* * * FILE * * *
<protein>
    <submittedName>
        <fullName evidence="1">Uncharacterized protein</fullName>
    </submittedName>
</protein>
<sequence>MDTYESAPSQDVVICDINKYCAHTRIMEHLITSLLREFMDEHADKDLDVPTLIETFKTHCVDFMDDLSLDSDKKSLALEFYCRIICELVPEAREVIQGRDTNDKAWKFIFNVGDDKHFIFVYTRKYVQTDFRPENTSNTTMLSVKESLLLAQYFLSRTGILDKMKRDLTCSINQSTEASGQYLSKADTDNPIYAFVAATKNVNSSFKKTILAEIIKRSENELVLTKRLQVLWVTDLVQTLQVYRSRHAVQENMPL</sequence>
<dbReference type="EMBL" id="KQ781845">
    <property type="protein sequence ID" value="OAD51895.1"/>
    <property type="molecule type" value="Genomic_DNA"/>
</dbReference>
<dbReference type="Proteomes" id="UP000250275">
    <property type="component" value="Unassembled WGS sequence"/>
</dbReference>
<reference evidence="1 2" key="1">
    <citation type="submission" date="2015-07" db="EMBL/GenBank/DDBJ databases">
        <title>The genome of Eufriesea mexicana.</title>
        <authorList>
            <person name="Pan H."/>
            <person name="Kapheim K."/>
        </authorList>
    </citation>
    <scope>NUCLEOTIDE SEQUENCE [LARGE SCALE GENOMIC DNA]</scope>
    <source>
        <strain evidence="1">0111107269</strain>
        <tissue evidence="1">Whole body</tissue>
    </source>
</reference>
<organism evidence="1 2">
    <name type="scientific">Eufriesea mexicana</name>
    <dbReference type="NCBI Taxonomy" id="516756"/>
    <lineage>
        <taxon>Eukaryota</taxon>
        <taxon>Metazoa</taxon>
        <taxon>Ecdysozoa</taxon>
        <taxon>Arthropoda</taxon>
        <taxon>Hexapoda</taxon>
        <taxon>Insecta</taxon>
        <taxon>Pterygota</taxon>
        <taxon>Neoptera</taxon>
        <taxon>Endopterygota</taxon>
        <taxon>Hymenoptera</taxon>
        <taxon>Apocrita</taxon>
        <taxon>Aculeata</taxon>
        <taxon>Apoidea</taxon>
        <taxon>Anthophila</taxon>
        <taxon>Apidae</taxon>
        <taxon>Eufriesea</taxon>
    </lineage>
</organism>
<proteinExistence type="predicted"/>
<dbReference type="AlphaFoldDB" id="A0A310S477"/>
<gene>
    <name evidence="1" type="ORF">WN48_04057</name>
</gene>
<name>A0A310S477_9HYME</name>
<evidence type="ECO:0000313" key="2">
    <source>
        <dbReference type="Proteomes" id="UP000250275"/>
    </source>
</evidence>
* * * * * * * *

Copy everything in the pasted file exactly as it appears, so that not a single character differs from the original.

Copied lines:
<protein>
    <submittedName>
        <fullName evidence="1">Uncharacterized protein</fullName>
    </submittedName>
</protein>
<sequence>MDTYESAPSQDVVICDINKYCAHTRIMEHLITSLLREFMDEHADKDLDVPTLIETFKTHCVDFMDDLSLDSDKKSLALEFYCRIICELVPEAREVIQGRDTNDKAWKFIFNVGDDKHFIFVYTRKYVQTDFRPENTSNTTMLSVKESLLLAQYFLSRTGILDKMKRDLTCSINQSTEASGQYLSKADTDNPIYAFVAATKNVNSSFKKTILAEIIKRSENELVLTKRLQVLWVTDLVQTLQVYRSRHAVQENMPL</sequence>
<dbReference type="EMBL" id="KQ781845">
    <property type="protein sequence ID" value="OAD51895.1"/>
    <property type="molecule type" value="Genomic_DNA"/>
</dbReference>
<dbReference type="Proteomes" id="UP000250275">
    <property type="component" value="Unassembled WGS sequence"/>
</dbReference>
<reference evidence="1 2" key="1">
    <citation type="submission" date="2015-07" db="EMBL/GenBank/DDBJ databases">
        <title>The genome of Eufriesea mexicana.</title>
        <authorList>
            <person name="Pan H."/>
            <person name="Kapheim K."/>
        </authorList>
    </citation>
    <scope>NUCLEOTIDE SEQUENCE [LARGE SCALE GENOMIC DNA]</scope>
    <source>
        <strain evidence="1">0111107269</strain>
        <tissue evidence="1">Whole body</tissue>
    </source>
</reference>
<organism evidence="1 2">
    <name type="scientific">Eufriesea mexicana</name>
    <dbReference type="NCBI Taxonomy" id="516756"/>
    <lineage>
        <taxon>Eukaryota</taxon>
        <taxon>Metazoa</taxon>
        <taxon>Ecdysozoa</taxon>
        <taxon>Arthropoda</taxon>
        <taxon>Hexapoda</taxon>
        <taxon>Insecta</taxon>
        <taxon>Pterygota</taxon>
        <taxon>Neoptera</taxon>
        <taxon>Endopterygota</taxon>
        <taxon>Hymenoptera</taxon>
        <taxon>Apocrita</taxon>
        <taxon>Aculeata</taxon>
        <taxon>Apoidea</taxon>
        <taxon>Anthophila</taxon>
        <taxon>Apidae</taxon>
        <taxon>Eufriesea</taxon>
    </lineage>
</organism>
<proteinExistence type="predicted"/>
<dbReference type="AlphaFoldDB" id="A0A310S477"/>
<gene>
    <name evidence="1" type="ORF">WN48_04057</name>
</gene>
<name>A0A310S477_9HYME</name>
<evidence type="ECO:0000313" key="2">
    <source>
        <dbReference type="Proteomes" id="UP000250275"/>
    </source>
</evidence>